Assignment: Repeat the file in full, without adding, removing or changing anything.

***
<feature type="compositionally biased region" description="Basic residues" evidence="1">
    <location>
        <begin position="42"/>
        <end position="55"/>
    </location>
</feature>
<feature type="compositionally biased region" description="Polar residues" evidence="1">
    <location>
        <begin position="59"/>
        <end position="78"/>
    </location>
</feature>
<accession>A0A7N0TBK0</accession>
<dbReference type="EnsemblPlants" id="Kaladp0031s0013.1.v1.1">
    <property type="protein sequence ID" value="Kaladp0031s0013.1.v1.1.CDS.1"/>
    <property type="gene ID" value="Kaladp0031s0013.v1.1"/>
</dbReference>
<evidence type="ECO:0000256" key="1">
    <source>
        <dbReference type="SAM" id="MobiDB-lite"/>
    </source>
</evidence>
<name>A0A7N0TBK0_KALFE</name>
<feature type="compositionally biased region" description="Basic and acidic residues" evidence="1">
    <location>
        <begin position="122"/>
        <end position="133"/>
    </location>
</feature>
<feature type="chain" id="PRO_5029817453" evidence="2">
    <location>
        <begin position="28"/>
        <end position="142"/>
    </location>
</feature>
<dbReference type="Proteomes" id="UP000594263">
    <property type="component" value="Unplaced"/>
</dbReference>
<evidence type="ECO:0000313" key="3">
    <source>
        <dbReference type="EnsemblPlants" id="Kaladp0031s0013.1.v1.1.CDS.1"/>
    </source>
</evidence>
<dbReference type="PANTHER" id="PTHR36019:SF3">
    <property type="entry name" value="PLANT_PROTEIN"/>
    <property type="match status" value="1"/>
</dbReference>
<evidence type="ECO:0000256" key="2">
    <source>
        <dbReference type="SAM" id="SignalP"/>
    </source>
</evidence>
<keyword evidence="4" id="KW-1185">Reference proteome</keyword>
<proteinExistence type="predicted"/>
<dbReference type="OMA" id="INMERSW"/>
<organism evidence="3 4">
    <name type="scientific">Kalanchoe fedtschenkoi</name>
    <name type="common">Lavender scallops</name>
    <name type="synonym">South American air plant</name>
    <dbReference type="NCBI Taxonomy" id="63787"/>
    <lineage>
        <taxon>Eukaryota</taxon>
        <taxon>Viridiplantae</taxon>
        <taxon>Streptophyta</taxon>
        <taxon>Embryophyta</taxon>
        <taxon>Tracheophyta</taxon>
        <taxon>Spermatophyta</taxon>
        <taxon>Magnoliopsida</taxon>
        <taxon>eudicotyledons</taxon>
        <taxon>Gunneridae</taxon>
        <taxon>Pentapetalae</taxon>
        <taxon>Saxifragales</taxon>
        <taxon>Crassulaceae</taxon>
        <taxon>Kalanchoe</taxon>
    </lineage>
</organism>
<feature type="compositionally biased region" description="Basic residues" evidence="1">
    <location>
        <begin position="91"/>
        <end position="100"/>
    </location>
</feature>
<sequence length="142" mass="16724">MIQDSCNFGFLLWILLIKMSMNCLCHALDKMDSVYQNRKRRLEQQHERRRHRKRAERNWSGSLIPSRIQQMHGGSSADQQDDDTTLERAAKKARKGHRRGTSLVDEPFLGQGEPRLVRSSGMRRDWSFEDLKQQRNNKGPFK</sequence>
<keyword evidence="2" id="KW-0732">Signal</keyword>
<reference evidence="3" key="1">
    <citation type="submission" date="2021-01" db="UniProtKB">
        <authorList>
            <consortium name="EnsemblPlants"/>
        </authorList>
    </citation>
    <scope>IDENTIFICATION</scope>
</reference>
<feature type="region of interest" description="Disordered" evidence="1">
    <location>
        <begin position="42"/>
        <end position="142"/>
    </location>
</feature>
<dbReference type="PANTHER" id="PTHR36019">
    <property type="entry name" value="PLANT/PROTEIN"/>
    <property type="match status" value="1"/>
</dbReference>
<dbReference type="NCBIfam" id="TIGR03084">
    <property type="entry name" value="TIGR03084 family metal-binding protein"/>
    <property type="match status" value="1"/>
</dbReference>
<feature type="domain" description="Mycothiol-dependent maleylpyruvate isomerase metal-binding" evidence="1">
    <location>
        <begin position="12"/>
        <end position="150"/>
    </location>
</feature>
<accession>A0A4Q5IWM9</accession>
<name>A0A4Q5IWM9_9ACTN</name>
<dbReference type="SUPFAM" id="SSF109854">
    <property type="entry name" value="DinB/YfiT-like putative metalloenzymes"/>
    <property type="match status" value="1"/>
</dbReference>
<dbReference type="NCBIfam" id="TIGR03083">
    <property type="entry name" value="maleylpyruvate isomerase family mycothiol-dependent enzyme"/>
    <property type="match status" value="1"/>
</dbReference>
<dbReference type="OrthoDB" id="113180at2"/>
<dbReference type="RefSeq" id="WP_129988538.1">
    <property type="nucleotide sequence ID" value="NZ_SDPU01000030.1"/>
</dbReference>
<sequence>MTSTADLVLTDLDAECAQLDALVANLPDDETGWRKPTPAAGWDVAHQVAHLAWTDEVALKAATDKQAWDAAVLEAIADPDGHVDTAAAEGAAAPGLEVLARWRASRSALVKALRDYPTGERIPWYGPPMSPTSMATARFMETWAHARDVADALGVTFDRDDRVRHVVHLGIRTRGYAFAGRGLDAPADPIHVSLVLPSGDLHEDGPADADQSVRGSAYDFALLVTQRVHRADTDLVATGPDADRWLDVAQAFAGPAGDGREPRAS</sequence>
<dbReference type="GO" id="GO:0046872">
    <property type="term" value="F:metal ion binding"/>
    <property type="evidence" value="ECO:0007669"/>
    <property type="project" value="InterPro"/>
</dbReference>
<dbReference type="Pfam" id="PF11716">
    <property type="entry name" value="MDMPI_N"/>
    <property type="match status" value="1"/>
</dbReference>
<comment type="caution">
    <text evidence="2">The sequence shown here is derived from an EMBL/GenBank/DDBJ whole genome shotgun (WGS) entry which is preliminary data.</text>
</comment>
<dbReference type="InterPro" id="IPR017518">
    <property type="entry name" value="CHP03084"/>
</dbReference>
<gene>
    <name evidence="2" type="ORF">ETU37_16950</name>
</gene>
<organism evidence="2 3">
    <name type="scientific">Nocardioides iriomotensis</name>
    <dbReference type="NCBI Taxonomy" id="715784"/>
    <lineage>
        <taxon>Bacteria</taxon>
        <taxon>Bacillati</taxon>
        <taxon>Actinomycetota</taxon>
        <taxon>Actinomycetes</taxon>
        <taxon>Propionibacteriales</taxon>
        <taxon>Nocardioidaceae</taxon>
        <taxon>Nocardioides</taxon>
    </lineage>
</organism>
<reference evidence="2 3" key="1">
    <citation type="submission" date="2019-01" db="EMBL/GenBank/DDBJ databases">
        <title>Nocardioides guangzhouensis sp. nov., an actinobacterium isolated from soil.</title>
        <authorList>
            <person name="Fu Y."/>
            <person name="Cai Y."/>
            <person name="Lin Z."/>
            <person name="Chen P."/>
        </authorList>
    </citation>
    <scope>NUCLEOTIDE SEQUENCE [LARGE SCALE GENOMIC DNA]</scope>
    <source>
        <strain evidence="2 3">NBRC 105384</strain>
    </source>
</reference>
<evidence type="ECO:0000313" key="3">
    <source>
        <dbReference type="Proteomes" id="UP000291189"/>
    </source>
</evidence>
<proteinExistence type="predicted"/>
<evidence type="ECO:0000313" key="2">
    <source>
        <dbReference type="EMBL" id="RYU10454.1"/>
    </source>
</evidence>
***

<feature type="compositionally biased region" description="Basic residues" evidence="1">
    <location>
        <begin position="42"/>
        <end position="55"/>
    </location>
</feature>
<feature type="compositionally biased region" description="Polar residues" evidence="1">
    <location>
        <begin position="59"/>
        <end position="78"/>
    </location>
</feature>
<accession>A0A7N0TBK0</accession>
<dbReference type="EnsemblPlants" id="Kaladp0031s0013.1.v1.1">
    <property type="protein sequence ID" value="Kaladp0031s0013.1.v1.1.CDS.1"/>
    <property type="gene ID" value="Kaladp0031s0013.v1.1"/>
</dbReference>
<evidence type="ECO:0000256" key="1">
    <source>
        <dbReference type="SAM" id="MobiDB-lite"/>
    </source>
</evidence>
<name>A0A7N0TBK0_KALFE</name>
<feature type="compositionally biased region" description="Basic and acidic residues" evidence="1">
    <location>
        <begin position="122"/>
        <end position="133"/>
    </location>
</feature>
<feature type="chain" id="PRO_5029817453" evidence="2">
    <location>
        <begin position="28"/>
        <end position="142"/>
    </location>
</feature>
<dbReference type="Proteomes" id="UP000594263">
    <property type="component" value="Unplaced"/>
</dbReference>
<evidence type="ECO:0000313" key="3">
    <source>
        <dbReference type="EnsemblPlants" id="Kaladp0031s0013.1.v1.1.CDS.1"/>
    </source>
</evidence>
<dbReference type="PANTHER" id="PTHR36019:SF3">
    <property type="entry name" value="PLANT_PROTEIN"/>
    <property type="match status" value="1"/>
</dbReference>
<evidence type="ECO:0000256" key="2">
    <source>
        <dbReference type="SAM" id="SignalP"/>
    </source>
</evidence>
<keyword evidence="4" id="KW-1185">Reference proteome</keyword>
<proteinExistence type="predicted"/>
<dbReference type="OMA" id="INMERSW"/>
<organism evidence="3 4">
    <name type="scientific">Kalanchoe fedtschenkoi</name>
    <name type="common">Lavender scallops</name>
    <name type="synonym">South American air plant</name>
    <dbReference type="NCBI Taxonomy" id="63787"/>
    <lineage>
        <taxon>Eukaryota</taxon>
        <taxon>Viridiplantae</taxon>
        <taxon>Streptophyta</taxon>
        <taxon>Embryophyta</taxon>
        <taxon>Tracheophyta</taxon>
        <taxon>Spermatophyta</taxon>
        <taxon>Magnoliopsida</taxon>
        <taxon>eudicotyledons</taxon>
        <taxon>Gunneridae</taxon>
        <taxon>Pentapetalae</taxon>
        <taxon>Saxifragales</taxon>
        <taxon>Crassulaceae</taxon>
        <taxon>Kalanchoe</taxon>
    </lineage>
</organism>
<feature type="compositionally biased region" description="Basic residues" evidence="1">
    <location>
        <begin position="91"/>
        <end position="100"/>
    </location>
</feature>
<sequence length="142" mass="16724">MIQDSCNFGFLLWILLIKMSMNCLCHALDKMDSVYQNRKRRLEQQHERRRHRKRAERNWSGSLIPSRIQQMHGGSSADQQDDDTTLERAAKKARKGHRRGTSLVDEPFLGQGEPRLVRSSGMRRDWSFEDLKQQRNNKGPFK</sequence>
<keyword evidence="2" id="KW-0732">Signal</keyword>
<reference evidence="3" key="1">
    <citation type="submission" date="2021-01" db="UniProtKB">
        <authorList>
            <consortium name="EnsemblPlants"/>
        </authorList>
    </citation>
    <scope>IDENTIFICATION</scope>
</reference>
<feature type="region of interest" description="Disordered" evidence="1">
    <location>
        <begin position="42"/>
        <end position="142"/>
    </location>
</feature>
<dbReference type="PANTHER" id="PTHR36019">
    <property type="entry name" value="PLANT/PROTEIN"/>
    <property type="match status" value="1"/>
</dbReference>
<dbReference type="NCBIfam" id="TIGR03084">
    <property type="entry name" value="TIGR03084 family metal-binding protein"/>
    <property type="match status" value="1"/>
</dbReference>
<feature type="domain" description="Mycothiol-dependent maleylpyruvate isomerase metal-binding" evidence="1">
    <location>
        <begin position="12"/>
        <end position="150"/>
    </location>
</feature>
<accession>A0A4Q5IWM9</accession>
<name>A0A4Q5IWM9_9ACTN</name>
<dbReference type="SUPFAM" id="SSF109854">
    <property type="entry name" value="DinB/YfiT-like putative metalloenzymes"/>
    <property type="match status" value="1"/>
</dbReference>
<dbReference type="NCBIfam" id="TIGR03083">
    <property type="entry name" value="maleylpyruvate isomerase family mycothiol-dependent enzyme"/>
    <property type="match status" value="1"/>
</dbReference>
<dbReference type="OrthoDB" id="113180at2"/>
<dbReference type="RefSeq" id="WP_129988538.1">
    <property type="nucleotide sequence ID" value="NZ_SDPU01000030.1"/>
</dbReference>
<sequence>MTSTADLVLTDLDAECAQLDALVANLPDDETGWRKPTPAAGWDVAHQVAHLAWTDEVALKAATDKQAWDAAVLEAIADPDGHVDTAAAEGAAAPGLEVLARWRASRSALVKALRDYPTGERIPWYGPPMSPTSMATARFMETWAHARDVADALGVTFDRDDRVRHVVHLGIRTRGYAFAGRGLDAPADPIHVSLVLPSGDLHEDGPADADQSVRGSAYDFALLVTQRVHRADTDLVATGPDADRWLDVAQAFAGPAGDGREPRAS</sequence>
<dbReference type="GO" id="GO:0046872">
    <property type="term" value="F:metal ion binding"/>
    <property type="evidence" value="ECO:0007669"/>
    <property type="project" value="InterPro"/>
</dbReference>
<dbReference type="Pfam" id="PF11716">
    <property type="entry name" value="MDMPI_N"/>
    <property type="match status" value="1"/>
</dbReference>
<comment type="caution">
    <text evidence="2">The sequence shown here is derived from an EMBL/GenBank/DDBJ whole genome shotgun (WGS) entry which is preliminary data.</text>
</comment>
<dbReference type="InterPro" id="IPR017518">
    <property type="entry name" value="CHP03084"/>
</dbReference>
<gene>
    <name evidence="2" type="ORF">ETU37_16950</name>
</gene>
<organism evidence="2 3">
    <name type="scientific">Nocardioides iriomotensis</name>
    <dbReference type="NCBI Taxonomy" id="715784"/>
    <lineage>
        <taxon>Bacteria</taxon>
        <taxon>Bacillati</taxon>
        <taxon>Actinomycetota</taxon>
        <taxon>Actinomycetes</taxon>
        <taxon>Propionibacteriales</taxon>
        <taxon>Nocardioidaceae</taxon>
        <taxon>Nocardioides</taxon>
    </lineage>
</organism>
<reference evidence="2 3" key="1">
    <citation type="submission" date="2019-01" db="EMBL/GenBank/DDBJ databases">
        <title>Nocardioides guangzhouensis sp. nov., an actinobacterium isolated from soil.</title>
        <authorList>
            <person name="Fu Y."/>
            <person name="Cai Y."/>
            <person name="Lin Z."/>
            <person name="Chen P."/>
        </authorList>
    </citation>
    <scope>NUCLEOTIDE SEQUENCE [LARGE SCALE GENOMIC DNA]</scope>
    <source>
        <strain evidence="2 3">NBRC 105384</strain>
    </source>
</reference>
<evidence type="ECO:0000313" key="3">
    <source>
        <dbReference type="Proteomes" id="UP000291189"/>
    </source>
</evidence>
<proteinExistence type="predicted"/>
<evidence type="ECO:0000313" key="2">
    <source>
        <dbReference type="EMBL" id="RYU10454.1"/>
    </source>
</evidence>